Reforming Higher Ed in 2021 | Beaufort County Now | The year 2020 brought changes that colleges would have never made by choice. | james g. martin center, reforming higher ed, higher education, colleges, january 4, 2020

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Reforming Higher Ed in 2021

Publisher's Note: This post appears here courtesy of The James G. Martin Center. The author of this post is Martin Center Staff.

    The year 2020 brought changes that colleges would have never made by choice. Enrollment declines, remote classes, and dramatic employee cuts (for faculty and some staff alike) were unthinkable a year ago. But, for the sake of the future, more work remains. Below are some priorities the Martin Center staff would like to see catch fire on campus.

    Jenna A. Robinson, President

    Expand the Number of Universities Committed to the Chicago Principles

    In 2021, more universities should adopt the Chicago Principles of Free Expression — especially here in North Carolina. The Chicago Principles go beyond merely legal protection for free speech. They demonstrate a university's commitment to the importance of free and open inquiry, robust debate, and unfettered freedom of thought to the university's mission of preserving, discovering, and transmitting knowledge.

    The statement reads, in part:

  • Because the University is committed to free and open inquiry in all matters, it guarantees all members of the University community the broadest possible latitude to speak, write, listen, challenge, and learn.

    This should be a bedrock principle at all institutions of higher learning, because without this commitment true academic freedom and discovery are impossible.

    The Chicago Principles are needed now more than ever — to push back against the cancel culture, bias response teams, and self-censorship that plague university campuses. The Chicago Principles are a first step to real renewal at our colleges and universities.

    More Students Choosing Apprenticeships

    After the 2020 presidential election, proponents of student debt forgiveness began to revive their arguments for forgiving at least some student debt. They rightly point out that some graduates struggle to keep up with payments and never begin to make a dent in the principal. But they fail to point out the root causes: high tuition, low graduation rates, and too many students majoring in disciplines that don't help them pay off their debt.

    Many former college students who now struggle to repay their debt should have considered alternatives to the four-year degree, especially apprenticeships. Apprenticeships allow students to work and learn without going into debt. Apprentices leave their programs with valuable and high-demand skills that lead to rewarding jobs. As the Martin Center wrote last year, "the Department [of Labor] reported that the average wage for an apprentice-trained worker is $50,000 per year — nearly $4,500 more than the U.S. median individual income and $300,000 more than non-apprenticed workers earn over the course of their careers."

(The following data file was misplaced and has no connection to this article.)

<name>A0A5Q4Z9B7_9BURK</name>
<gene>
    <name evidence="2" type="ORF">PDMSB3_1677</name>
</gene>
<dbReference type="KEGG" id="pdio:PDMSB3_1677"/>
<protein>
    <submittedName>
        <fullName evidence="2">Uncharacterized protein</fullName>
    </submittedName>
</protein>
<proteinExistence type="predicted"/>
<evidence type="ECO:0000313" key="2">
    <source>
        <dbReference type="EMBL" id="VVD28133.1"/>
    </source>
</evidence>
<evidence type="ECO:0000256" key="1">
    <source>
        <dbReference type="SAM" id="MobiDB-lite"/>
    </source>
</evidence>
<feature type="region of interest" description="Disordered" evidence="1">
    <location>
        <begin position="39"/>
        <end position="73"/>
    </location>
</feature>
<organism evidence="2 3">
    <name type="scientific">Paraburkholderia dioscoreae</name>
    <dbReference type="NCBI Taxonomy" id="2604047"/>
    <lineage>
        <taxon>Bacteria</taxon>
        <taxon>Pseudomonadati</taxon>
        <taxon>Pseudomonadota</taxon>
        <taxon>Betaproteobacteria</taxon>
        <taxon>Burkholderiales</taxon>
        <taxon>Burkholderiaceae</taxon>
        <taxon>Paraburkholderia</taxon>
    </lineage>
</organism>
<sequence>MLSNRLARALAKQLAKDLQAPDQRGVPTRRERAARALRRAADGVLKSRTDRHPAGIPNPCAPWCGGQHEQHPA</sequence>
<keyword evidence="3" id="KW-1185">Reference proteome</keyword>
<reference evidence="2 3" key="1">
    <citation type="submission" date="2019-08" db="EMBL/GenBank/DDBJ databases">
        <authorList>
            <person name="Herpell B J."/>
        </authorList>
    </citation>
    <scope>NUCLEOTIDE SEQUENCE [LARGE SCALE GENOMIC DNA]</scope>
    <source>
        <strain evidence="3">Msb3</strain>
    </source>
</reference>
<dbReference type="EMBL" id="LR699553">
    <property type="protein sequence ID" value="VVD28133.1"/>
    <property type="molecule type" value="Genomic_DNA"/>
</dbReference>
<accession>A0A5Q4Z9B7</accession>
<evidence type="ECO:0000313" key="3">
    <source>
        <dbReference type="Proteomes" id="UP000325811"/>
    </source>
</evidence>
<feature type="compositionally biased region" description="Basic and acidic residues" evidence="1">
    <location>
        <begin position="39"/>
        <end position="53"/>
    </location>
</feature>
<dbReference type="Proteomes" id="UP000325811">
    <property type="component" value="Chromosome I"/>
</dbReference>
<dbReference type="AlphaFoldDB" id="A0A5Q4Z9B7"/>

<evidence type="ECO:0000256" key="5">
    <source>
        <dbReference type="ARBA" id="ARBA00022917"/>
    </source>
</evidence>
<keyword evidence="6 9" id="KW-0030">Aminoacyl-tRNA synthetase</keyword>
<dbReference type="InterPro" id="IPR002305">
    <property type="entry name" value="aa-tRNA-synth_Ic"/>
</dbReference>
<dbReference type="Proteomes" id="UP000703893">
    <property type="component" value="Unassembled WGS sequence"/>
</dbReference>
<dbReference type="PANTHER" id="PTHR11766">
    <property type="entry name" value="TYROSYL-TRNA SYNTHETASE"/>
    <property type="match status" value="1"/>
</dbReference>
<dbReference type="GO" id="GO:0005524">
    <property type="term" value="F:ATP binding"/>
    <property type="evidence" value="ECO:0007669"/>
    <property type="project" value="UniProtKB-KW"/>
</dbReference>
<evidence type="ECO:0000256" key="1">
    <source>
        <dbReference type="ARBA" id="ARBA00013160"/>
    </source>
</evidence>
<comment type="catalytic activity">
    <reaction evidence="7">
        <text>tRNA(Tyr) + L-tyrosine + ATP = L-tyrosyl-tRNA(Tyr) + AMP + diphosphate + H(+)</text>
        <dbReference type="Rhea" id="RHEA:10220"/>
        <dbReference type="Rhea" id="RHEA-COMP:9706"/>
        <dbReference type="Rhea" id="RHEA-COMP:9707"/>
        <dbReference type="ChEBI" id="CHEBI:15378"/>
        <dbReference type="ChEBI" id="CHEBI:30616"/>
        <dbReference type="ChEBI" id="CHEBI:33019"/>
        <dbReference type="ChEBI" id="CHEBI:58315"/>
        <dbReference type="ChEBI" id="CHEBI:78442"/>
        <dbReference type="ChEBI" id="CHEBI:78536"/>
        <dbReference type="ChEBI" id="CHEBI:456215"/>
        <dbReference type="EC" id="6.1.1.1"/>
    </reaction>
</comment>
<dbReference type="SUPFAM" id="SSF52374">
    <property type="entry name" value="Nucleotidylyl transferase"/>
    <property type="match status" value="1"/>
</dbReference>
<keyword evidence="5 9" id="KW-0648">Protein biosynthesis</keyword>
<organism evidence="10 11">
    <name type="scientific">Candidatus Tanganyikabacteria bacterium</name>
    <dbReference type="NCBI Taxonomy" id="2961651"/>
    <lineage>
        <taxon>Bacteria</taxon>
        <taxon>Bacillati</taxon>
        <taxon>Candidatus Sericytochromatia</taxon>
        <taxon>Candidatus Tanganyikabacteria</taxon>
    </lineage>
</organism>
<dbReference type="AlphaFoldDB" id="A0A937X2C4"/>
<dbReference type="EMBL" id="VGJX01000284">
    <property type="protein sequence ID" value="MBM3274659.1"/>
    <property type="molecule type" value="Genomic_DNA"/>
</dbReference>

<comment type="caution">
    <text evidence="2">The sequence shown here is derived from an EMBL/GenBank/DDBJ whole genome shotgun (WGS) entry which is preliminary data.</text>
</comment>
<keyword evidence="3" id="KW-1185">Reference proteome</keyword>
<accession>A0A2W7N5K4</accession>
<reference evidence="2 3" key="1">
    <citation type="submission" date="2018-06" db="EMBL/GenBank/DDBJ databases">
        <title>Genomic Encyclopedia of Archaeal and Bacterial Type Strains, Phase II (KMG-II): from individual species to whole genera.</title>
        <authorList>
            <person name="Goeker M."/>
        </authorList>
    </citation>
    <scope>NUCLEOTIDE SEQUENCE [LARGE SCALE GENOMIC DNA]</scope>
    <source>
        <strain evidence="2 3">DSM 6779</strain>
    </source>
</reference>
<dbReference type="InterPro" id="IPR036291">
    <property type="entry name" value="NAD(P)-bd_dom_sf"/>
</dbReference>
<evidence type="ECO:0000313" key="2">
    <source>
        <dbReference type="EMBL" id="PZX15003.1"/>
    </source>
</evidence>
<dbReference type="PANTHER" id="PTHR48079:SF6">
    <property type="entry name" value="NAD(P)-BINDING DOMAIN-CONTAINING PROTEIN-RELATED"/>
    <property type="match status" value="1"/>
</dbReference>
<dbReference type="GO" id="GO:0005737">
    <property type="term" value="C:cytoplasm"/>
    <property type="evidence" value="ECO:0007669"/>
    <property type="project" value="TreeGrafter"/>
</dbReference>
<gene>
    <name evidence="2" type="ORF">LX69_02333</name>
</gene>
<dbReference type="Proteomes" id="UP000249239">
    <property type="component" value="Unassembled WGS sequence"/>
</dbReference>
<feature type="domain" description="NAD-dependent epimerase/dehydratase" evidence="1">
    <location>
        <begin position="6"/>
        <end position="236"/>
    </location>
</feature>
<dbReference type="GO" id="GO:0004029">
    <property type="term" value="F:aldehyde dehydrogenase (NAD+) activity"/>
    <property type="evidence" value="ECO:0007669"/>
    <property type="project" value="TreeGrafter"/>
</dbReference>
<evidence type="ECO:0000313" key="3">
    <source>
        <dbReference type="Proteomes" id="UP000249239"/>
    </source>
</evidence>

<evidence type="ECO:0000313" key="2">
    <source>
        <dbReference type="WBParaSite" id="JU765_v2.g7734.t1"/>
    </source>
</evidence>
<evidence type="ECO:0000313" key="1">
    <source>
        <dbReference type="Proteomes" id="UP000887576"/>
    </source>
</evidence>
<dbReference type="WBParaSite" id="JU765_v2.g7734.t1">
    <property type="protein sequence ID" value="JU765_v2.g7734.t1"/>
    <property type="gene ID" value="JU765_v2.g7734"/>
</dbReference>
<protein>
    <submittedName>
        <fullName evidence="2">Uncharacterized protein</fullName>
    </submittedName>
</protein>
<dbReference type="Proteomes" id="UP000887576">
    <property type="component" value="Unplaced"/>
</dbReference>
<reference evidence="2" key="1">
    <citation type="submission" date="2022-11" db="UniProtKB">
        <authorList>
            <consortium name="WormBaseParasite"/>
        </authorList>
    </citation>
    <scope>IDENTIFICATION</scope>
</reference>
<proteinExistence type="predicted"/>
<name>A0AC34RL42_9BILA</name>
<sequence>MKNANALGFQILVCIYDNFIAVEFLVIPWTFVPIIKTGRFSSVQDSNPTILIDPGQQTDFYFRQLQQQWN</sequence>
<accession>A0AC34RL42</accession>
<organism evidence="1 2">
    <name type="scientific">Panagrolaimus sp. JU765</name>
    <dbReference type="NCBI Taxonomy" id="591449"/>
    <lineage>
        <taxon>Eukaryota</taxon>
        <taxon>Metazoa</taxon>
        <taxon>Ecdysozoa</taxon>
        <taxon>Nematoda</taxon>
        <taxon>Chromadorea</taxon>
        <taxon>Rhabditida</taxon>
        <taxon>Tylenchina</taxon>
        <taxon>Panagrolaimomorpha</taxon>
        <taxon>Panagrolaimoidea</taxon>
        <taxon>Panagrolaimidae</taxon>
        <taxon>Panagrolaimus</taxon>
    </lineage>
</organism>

The Department of Labor should remove barriers to employers creating more apprenticeships and more students should take advantage of this alternative opportunity to the four-year degree.



    Jay Schalin, Director of Policy Analysis

    Let Many Flowers Bloom

    What I hope for in the New Year is that there will be an explosion of higher education innovation.

    In particular, the time is ripe for the emergence of brand-new institutions that explicitly reject the "woke" academic zeitgeist. Lots of lessons have been learned in the mad, bad year of 2020. For instance, colleges' complicity with, leadership of, or submission to such organizations as Black Lives Matter and Antifa has raised awareness about how radical much of academia has become. More people have to be waking up to mainstream higher education's rejection of traditional American norms of individual achievement, empirical facts, and everyday objectivity (such as agreeing that gender is a matter of biology and not choice). Why would anybody attend a college that deems you a second-class citizen responsible for historic crimes way in the past, long before your grandparents were born?

    I'm already aware of a few new schools founded by people with whom I am personally acquainted. In September 2021, Thales College in Raleigh, North Carolina will open its doors to students for the first time. It has a unique work-study component in which all students will serve paid internships every term, year-round, to ensure they are business-ready upon graduation and to make the cost of attendance easy to pay for.

    In another case, a group of academics is putting together a consortium called "Lyceum College" that will not immediately be a degree-granting institution but will still provide high-quality online instruction from conservative academics. Learning, not credentials, will be the goal. (Although it may be that it will become a credential in its own right, as its students prove to be better learners than C-minus slackers at accredited colleges.)

    New colleges emerge all the time. It would be nice to see a rash of new ones appear this year that will hold the line against the current madness.

    Alumni of the Right, Unite!

    I'm not sure if this qualifies as a reform, but I would like to see an alumni revolt in 2021. For too long, alumni have passively accepted the leftward drift of their alma maters.

    They have continued to write checks, passively read the propaganda rags that serve as alumni magazines, and, when they serve on boards or committees, allow the administrations to lead them around by the nose like gelded donkeys. One would think that higher education's excesses — from silencing free speech to tearing down statues to promoting irrational radical ideas — would cause a national moratorium on giving to colleges or compel angry alumni to show up at board meetings demanding that common sense be restored. But so far, little of that has happened.